Israeli study: 4th vaccine with limited results using omicron

An Israeli hospital said Monday that preliminary studies suggest a fourth dose of a coronavirus vaccine would provide only limited defense against the omicron variant that is ravaging the world.

Sheba Hospital last month began administering the fourth vaccine to more than 270 medical staff — 154 of them received the Pfizer-BioNtech vaccine and another 120 received the Moderna vaccine. All had 3 previous Pfizer-BioNtech vaccines.

The clinical trial found a “slightly higher” increase in antibodies in both groups compared to last year’s third vaccine. But it said the increased antibodies did not stop the spread of omicron.

“Despite the increase in antibody levels, the fourth vaccine provides only partial defense against the virus,” said Dr. Gili Regev-Yochay, chief of the hospital’s infectious diseases department. “These vaccines are more effective against previous variants and offer less protection than omicron.”

The preliminary results have raised questions about Israel’s decision to give its population over the age of 60 a second booster shot — and a fourth overall. The government said more than 500,000 people had received a second booster in recent weeks.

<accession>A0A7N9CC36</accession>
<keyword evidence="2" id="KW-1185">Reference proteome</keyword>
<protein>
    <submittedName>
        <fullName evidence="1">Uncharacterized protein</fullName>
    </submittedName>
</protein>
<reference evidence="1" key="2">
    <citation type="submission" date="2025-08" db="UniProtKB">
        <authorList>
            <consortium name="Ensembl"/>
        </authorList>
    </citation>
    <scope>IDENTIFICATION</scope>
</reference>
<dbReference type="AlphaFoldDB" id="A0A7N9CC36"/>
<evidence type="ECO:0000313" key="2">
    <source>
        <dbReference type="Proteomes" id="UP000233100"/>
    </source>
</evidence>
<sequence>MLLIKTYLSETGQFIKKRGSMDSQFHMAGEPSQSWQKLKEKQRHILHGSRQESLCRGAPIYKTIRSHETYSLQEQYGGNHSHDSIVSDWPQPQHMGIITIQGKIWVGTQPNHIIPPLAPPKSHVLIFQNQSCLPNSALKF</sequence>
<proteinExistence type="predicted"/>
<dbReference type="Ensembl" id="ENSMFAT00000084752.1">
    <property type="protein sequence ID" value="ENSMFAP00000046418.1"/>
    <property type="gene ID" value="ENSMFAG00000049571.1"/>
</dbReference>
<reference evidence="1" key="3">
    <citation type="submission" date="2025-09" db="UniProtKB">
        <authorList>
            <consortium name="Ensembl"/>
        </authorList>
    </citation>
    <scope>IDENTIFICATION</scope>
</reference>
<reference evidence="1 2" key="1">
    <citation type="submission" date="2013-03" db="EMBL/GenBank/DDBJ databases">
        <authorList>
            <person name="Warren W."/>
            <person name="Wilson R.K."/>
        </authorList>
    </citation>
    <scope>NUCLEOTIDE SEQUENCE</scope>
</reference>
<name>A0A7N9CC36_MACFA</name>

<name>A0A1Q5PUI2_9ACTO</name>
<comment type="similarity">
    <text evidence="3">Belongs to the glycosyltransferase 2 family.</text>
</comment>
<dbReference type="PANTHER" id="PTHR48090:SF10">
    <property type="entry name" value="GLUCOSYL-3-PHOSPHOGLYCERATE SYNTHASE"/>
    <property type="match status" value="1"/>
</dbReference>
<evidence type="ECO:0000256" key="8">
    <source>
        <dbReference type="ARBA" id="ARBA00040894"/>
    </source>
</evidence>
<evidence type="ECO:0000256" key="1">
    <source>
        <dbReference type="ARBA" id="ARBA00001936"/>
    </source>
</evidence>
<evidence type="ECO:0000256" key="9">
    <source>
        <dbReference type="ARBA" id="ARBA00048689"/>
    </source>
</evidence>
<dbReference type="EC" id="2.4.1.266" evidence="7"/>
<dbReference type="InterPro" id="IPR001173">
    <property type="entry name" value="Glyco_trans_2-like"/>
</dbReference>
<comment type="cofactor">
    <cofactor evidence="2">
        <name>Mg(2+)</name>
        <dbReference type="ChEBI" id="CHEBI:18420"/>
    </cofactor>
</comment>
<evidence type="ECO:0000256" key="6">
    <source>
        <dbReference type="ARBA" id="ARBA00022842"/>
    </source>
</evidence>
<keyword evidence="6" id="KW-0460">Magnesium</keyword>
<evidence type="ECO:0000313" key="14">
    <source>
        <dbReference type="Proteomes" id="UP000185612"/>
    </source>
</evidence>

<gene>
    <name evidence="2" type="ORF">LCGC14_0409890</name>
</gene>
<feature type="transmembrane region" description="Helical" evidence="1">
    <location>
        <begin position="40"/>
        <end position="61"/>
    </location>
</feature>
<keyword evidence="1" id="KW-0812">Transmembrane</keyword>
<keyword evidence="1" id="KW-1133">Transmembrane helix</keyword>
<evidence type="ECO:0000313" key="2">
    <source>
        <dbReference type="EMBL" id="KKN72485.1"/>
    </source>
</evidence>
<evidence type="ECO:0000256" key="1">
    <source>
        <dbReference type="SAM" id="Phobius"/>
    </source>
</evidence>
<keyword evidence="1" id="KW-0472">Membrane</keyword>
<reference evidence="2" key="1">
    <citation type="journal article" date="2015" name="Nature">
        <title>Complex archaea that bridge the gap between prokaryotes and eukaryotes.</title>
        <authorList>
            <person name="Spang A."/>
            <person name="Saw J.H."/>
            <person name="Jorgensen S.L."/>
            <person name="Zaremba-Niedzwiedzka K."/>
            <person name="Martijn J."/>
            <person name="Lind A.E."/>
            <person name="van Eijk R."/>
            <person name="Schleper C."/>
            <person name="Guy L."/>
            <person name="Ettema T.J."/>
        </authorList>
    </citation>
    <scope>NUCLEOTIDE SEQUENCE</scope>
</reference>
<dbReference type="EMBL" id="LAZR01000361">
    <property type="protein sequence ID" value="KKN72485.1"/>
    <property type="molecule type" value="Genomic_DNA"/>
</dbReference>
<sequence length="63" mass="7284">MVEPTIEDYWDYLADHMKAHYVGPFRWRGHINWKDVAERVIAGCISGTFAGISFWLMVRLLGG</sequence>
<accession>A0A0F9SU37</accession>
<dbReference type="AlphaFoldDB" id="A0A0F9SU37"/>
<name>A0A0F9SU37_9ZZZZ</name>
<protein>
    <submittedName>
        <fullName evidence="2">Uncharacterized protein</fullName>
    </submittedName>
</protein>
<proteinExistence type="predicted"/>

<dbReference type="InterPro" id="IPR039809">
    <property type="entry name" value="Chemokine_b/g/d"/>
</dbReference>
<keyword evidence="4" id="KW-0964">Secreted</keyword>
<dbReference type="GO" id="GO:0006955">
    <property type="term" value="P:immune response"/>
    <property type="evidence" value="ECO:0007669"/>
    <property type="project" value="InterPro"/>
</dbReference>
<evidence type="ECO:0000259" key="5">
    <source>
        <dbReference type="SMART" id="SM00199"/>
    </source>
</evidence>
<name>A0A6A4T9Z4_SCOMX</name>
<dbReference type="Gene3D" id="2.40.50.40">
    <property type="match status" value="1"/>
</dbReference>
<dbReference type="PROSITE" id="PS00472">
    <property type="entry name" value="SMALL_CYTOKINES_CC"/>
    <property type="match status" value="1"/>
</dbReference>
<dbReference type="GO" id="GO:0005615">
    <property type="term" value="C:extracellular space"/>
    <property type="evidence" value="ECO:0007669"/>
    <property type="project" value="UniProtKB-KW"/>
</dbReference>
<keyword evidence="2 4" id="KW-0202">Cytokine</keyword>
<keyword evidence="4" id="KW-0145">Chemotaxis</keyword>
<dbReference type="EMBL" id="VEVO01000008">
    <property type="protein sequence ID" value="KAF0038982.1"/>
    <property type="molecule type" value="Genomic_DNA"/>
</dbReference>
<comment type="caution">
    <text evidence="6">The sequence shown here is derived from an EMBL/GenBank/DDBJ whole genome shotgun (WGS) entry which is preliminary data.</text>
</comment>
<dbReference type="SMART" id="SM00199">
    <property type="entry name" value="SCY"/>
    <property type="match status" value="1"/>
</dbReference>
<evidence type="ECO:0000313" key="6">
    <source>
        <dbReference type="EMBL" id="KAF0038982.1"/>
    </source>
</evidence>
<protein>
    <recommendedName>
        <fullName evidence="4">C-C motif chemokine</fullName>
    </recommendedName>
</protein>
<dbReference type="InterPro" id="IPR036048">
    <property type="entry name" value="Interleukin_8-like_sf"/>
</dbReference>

Dr. Nahman Ash, director of the Israeli Ministry of Health, said the study did not mean that the fourth vaccine study was wrong. “It restores antibody levels to where they were at the start of the third booster. This is very important, especially in the elderly population,” he told Channel 13 TV.

But he said the study would be considered when authorities debate whether to expand the extra booster campaign to a wider population.

Israel was one of the first countries to vaccinate its population broadly last year, becoming the first to offer a booster last summer. The latest booster campaign for Old Israelis is also believed to be the first of its kind in the world.

Aggressive vaccination efforts in Israel have failed to stem the omicron outbreak in recent weeks. The variant has led to record infection levels and is sending more and more people to hospitals, although the number of critically ill patients is still lower than in previous waves.

It has also forced large numbers of Israelis into quarantine, putting pressure on schools and businesses.

Omicron already dominates many countries and can also infect those who have been vaccinated or who have previously been infected with the virus. However, early research suggests that it is less likely to cause serious disease than previous delta variants. Vaccinations and booster immunizations are still effective in preventing serious illness, hospitalization, and death.

On Tuesday, the Israeli government said it would shorten the mandatory quarantine period from seven days to five days to help keep the economy afloat.

Prime Minister Naftali Bennett said: “This decision will allow us to continue to maintain public health on the one hand, and to keep the economy afloat at this time, despite the difficulties, so that we can safely ride out this wave wave.” .

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